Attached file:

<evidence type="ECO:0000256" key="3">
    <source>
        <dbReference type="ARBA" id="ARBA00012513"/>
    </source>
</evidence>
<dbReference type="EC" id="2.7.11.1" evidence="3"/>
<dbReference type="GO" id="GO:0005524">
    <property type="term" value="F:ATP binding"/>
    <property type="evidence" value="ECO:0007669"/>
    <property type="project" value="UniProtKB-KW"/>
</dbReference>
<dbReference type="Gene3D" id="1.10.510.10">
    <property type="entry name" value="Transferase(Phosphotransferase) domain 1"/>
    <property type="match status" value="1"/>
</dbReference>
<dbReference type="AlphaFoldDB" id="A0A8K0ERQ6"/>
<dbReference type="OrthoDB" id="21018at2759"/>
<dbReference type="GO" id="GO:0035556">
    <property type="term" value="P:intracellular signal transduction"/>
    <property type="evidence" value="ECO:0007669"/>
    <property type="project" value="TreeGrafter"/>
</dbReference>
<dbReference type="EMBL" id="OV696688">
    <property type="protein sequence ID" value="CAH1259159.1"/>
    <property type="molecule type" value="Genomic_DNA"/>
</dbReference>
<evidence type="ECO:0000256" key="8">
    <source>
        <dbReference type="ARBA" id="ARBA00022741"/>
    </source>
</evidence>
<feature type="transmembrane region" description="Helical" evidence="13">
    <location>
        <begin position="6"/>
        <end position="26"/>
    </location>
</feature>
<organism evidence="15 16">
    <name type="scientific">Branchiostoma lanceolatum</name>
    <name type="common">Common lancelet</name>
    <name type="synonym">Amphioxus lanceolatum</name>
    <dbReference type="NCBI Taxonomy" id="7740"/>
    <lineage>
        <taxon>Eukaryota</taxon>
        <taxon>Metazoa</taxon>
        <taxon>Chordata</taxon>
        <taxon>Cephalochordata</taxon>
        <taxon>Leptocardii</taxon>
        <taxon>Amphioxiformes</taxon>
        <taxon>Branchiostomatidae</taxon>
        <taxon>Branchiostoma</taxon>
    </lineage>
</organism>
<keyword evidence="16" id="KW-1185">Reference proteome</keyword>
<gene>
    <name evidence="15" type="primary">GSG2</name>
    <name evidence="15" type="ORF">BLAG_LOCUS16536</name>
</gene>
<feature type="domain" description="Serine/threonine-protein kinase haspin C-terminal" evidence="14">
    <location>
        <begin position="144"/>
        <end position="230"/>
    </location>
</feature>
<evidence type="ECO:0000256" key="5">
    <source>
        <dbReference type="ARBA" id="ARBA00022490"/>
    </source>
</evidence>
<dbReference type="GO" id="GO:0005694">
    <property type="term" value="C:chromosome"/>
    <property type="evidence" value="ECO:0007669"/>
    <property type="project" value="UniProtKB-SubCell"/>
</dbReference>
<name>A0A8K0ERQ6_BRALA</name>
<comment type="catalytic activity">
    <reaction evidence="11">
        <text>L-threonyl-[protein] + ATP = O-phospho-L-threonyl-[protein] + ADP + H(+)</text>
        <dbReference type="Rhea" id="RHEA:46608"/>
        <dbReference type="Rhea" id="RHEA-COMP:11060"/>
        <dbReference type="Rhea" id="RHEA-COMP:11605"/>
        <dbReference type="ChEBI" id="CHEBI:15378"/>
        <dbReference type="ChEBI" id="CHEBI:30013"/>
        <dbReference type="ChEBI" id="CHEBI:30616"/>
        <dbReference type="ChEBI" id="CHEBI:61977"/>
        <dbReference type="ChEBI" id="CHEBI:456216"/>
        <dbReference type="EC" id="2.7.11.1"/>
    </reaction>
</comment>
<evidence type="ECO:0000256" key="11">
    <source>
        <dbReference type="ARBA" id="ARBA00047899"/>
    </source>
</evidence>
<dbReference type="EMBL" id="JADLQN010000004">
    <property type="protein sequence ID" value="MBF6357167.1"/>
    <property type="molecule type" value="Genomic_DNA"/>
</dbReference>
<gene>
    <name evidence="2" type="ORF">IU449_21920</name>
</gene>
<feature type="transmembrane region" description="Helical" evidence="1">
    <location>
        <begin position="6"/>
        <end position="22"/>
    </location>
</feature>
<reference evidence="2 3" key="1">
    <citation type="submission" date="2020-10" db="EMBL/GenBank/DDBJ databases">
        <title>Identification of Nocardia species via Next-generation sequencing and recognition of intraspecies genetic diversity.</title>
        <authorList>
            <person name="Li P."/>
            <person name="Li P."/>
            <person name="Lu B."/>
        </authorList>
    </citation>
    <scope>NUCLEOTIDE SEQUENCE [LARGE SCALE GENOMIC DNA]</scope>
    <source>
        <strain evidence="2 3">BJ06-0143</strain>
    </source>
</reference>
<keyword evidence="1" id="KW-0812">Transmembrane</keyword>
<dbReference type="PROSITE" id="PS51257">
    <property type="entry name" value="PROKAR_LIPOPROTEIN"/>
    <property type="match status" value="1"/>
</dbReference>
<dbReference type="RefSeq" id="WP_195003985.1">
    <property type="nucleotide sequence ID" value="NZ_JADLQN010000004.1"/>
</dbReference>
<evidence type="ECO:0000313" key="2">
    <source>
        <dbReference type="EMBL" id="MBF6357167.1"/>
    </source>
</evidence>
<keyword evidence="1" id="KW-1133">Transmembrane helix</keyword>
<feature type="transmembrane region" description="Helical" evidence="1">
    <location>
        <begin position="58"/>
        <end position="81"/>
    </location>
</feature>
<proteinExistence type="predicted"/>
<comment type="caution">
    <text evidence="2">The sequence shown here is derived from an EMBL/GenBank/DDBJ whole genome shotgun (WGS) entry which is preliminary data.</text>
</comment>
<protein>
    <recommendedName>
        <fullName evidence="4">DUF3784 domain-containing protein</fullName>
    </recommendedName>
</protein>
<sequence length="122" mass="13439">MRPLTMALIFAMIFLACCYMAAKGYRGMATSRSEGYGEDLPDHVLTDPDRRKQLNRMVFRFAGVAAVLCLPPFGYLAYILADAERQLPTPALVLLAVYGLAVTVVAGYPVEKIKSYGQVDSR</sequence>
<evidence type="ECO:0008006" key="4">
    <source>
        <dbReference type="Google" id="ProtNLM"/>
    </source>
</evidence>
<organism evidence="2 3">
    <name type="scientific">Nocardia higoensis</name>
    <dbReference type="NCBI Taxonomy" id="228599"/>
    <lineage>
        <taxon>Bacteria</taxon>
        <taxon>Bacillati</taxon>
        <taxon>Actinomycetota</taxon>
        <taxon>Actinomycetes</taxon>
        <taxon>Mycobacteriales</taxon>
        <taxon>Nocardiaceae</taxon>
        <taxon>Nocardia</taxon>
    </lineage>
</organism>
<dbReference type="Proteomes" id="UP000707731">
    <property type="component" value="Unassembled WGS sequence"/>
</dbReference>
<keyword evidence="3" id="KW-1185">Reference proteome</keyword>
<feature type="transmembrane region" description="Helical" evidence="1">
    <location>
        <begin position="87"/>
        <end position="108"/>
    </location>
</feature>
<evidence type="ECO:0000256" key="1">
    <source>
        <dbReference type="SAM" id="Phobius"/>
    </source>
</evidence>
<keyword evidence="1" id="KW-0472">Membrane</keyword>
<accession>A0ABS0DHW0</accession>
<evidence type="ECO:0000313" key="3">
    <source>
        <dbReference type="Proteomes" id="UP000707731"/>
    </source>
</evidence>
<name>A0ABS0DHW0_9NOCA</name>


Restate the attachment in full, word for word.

<evidence type="ECO:0000256" key="3">
    <source>
        <dbReference type="ARBA" id="ARBA00012513"/>
    </source>
</evidence>
<dbReference type="EC" id="2.7.11.1" evidence="3"/>
<dbReference type="GO" id="GO:0005524">
    <property type="term" value="F:ATP binding"/>
    <property type="evidence" value="ECO:0007669"/>
    <property type="project" value="UniProtKB-KW"/>
</dbReference>
<dbReference type="Gene3D" id="1.10.510.10">
    <property type="entry name" value="Transferase(Phosphotransferase) domain 1"/>
    <property type="match status" value="1"/>
</dbReference>
<dbReference type="AlphaFoldDB" id="A0A8K0ERQ6"/>
<dbReference type="OrthoDB" id="21018at2759"/>
<dbReference type="GO" id="GO:0035556">
    <property type="term" value="P:intracellular signal transduction"/>
    <property type="evidence" value="ECO:0007669"/>
    <property type="project" value="TreeGrafter"/>
</dbReference>
<dbReference type="EMBL" id="OV696688">
    <property type="protein sequence ID" value="CAH1259159.1"/>
    <property type="molecule type" value="Genomic_DNA"/>
</dbReference>
<evidence type="ECO:0000256" key="8">
    <source>
        <dbReference type="ARBA" id="ARBA00022741"/>
    </source>
</evidence>
<feature type="transmembrane region" description="Helical" evidence="13">
    <location>
        <begin position="6"/>
        <end position="26"/>
    </location>
</feature>
<organism evidence="15 16">
    <name type="scientific">Branchiostoma lanceolatum</name>
    <name type="common">Common lancelet</name>
    <name type="synonym">Amphioxus lanceolatum</name>
    <dbReference type="NCBI Taxonomy" id="7740"/>
    <lineage>
        <taxon>Eukaryota</taxon>
        <taxon>Metazoa</taxon>
        <taxon>Chordata</taxon>
        <taxon>Cephalochordata</taxon>
        <taxon>Leptocardii</taxon>
        <taxon>Amphioxiformes</taxon>
        <taxon>Branchiostomatidae</taxon>
        <taxon>Branchiostoma</taxon>
    </lineage>
</organism>
<keyword evidence="16" id="KW-1185">Reference proteome</keyword>
<gene>
    <name evidence="15" type="primary">GSG2</name>
    <name evidence="15" type="ORF">BLAG_LOCUS16536</name>
</gene>
<feature type="domain" description="Serine/threonine-protein kinase haspin C-terminal" evidence="14">
    <location>
        <begin position="144"/>
        <end position="230"/>
    </location>
</feature>
<evidence type="ECO:0000256" key="5">
    <source>
        <dbReference type="ARBA" id="ARBA00022490"/>
    </source>
</evidence>
<dbReference type="GO" id="GO:0005694">
    <property type="term" value="C:chromosome"/>
    <property type="evidence" value="ECO:0007669"/>
    <property type="project" value="UniProtKB-SubCell"/>
</dbReference>
<name>A0A8K0ERQ6_BRALA</name>
<comment type="catalytic activity">
    <reaction evidence="11">
        <text>L-threonyl-[protein] + ATP = O-phospho-L-threonyl-[protein] + ADP + H(+)</text>
        <dbReference type="Rhea" id="RHEA:46608"/>
        <dbReference type="Rhea" id="RHEA-COMP:11060"/>
        <dbReference type="Rhea" id="RHEA-COMP:11605"/>
        <dbReference type="ChEBI" id="CHEBI:15378"/>
        <dbReference type="ChEBI" id="CHEBI:30013"/>
        <dbReference type="ChEBI" id="CHEBI:30616"/>
        <dbReference type="ChEBI" id="CHEBI:61977"/>
        <dbReference type="ChEBI" id="CHEBI:456216"/>
        <dbReference type="EC" id="2.7.11.1"/>
    </reaction>
</comment>
<evidence type="ECO:0000256" key="11">
    <source>
        <dbReference type="ARBA" id="ARBA00047899"/>
    </source>
</evidence>
<dbReference type="EMBL" id="JADLQN010000004">
    <property type="protein sequence ID" value="MBF6357167.1"/>
    <property type="molecule type" value="Genomic_DNA"/>
</dbReference>
<gene>
    <name evidence="2" type="ORF">IU449_21920</name>
</gene>
<feature type="transmembrane region" description="Helical" evidence="1">
    <location>
        <begin position="6"/>
        <end position="22"/>
    </location>
</feature>
<reference evidence="2 3" key="1">
    <citation type="submission" date="2020-10" db="EMBL/GenBank/DDBJ databases">
        <title>Identification of Nocardia species via Next-generation sequencing and recognition of intraspecies genetic diversity.</title>
        <authorList>
            <person name="Li P."/>
            <person name="Li P."/>
            <person name="Lu B."/>
        </authorList>
    </citation>
    <scope>NUCLEOTIDE SEQUENCE [LARGE SCALE GENOMIC DNA]</scope>
    <source>
        <strain evidence="2 3">BJ06-0143</strain>
    </source>
</reference>
<keyword evidence="1" id="KW-0812">Transmembrane</keyword>
<dbReference type="PROSITE" id="PS51257">
    <property type="entry name" value="PROKAR_LIPOPROTEIN"/>
    <property type="match status" value="1"/>
</dbReference>
<dbReference type="RefSeq" id="WP_195003985.1">
    <property type="nucleotide sequence ID" value="NZ_JADLQN010000004.1"/>
</dbReference>
<evidence type="ECO:0000313" key="2">
    <source>
        <dbReference type="EMBL" id="MBF6357167.1"/>
    </source>
</evidence>
<keyword evidence="1" id="KW-1133">Transmembrane helix</keyword>
<feature type="transmembrane region" description="Helical" evidence="1">
    <location>
        <begin position="58"/>
        <end position="81"/>
    </location>
</feature>
<proteinExistence type="predicted"/>
<comment type="caution">
    <text evidence="2">The sequence shown here is derived from an EMBL/GenBank/DDBJ whole genome shotgun (WGS) entry which is preliminary data.</text>
</comment>
<protein>
    <recommendedName>
        <fullName evidence="4">DUF3784 domain-containing protein</fullName>
    </recommendedName>
</protein>
<sequence length="122" mass="13439">MRPLTMALIFAMIFLACCYMAAKGYRGMATSRSEGYGEDLPDHVLTDPDRRKQLNRMVFRFAGVAAVLCLPPFGYLAYILADAERQLPTPALVLLAVYGLAVTVVAGYPVEKIKSYGQVDSR</sequence>
<evidence type="ECO:0008006" key="4">
    <source>
        <dbReference type="Google" id="ProtNLM"/>
    </source>
</evidence>
<organism evidence="2 3">
    <name type="scientific">Nocardia higoensis</name>
    <dbReference type="NCBI Taxonomy" id="228599"/>
    <lineage>
        <taxon>Bacteria</taxon>
        <taxon>Bacillati</taxon>
        <taxon>Actinomycetota</taxon>
        <taxon>Actinomycetes</taxon>
        <taxon>Mycobacteriales</taxon>
        <taxon>Nocardiaceae</taxon>
        <taxon>Nocardia</taxon>
    </lineage>
</organism>
<dbReference type="Proteomes" id="UP000707731">
    <property type="component" value="Unassembled WGS sequence"/>
</dbReference>
<keyword evidence="3" id="KW-1185">Reference proteome</keyword>
<feature type="transmembrane region" description="Helical" evidence="1">
    <location>
        <begin position="87"/>
        <end position="108"/>
    </location>
</feature>
<evidence type="ECO:0000256" key="1">
    <source>
        <dbReference type="SAM" id="Phobius"/>
    </source>
</evidence>
<keyword evidence="1" id="KW-0472">Membrane</keyword>
<accession>A0ABS0DHW0</accession>
<evidence type="ECO:0000313" key="3">
    <source>
        <dbReference type="Proteomes" id="UP000707731"/>
    </source>
</evidence>
<name>A0ABS0DHW0_9NOCA</name>